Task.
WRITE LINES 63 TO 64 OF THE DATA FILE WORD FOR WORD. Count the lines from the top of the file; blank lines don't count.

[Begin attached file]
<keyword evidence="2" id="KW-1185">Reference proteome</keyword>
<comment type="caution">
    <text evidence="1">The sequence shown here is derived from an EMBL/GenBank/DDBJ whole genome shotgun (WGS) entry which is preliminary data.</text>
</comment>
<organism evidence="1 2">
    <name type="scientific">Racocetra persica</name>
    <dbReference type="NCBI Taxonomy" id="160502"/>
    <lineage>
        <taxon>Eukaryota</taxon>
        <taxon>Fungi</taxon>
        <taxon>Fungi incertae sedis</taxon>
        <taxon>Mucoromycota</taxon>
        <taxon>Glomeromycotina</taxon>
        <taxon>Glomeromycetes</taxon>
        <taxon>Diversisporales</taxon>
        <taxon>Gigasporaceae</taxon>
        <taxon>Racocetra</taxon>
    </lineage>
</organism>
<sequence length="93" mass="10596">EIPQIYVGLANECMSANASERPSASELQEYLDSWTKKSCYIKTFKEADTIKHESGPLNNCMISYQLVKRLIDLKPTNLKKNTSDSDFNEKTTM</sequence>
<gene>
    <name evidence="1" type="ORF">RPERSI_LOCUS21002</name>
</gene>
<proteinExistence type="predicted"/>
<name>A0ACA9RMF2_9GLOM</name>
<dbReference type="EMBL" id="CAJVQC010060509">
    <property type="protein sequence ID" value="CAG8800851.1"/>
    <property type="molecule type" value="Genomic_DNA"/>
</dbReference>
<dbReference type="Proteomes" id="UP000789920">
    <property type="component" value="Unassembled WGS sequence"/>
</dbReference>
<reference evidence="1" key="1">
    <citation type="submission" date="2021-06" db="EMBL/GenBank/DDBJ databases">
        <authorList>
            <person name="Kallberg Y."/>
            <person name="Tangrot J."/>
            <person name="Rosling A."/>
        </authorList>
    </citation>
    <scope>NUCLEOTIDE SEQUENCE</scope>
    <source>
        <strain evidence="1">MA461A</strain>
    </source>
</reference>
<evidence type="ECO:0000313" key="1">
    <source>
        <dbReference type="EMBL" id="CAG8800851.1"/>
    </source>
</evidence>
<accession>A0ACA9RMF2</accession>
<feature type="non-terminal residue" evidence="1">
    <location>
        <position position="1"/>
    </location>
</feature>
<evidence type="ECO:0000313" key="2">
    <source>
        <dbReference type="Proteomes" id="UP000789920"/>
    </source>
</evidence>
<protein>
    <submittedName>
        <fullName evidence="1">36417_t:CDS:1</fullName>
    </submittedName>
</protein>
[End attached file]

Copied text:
    <submittedName>
        <fullName evidence="1">36417_t:CDS:1</fullName>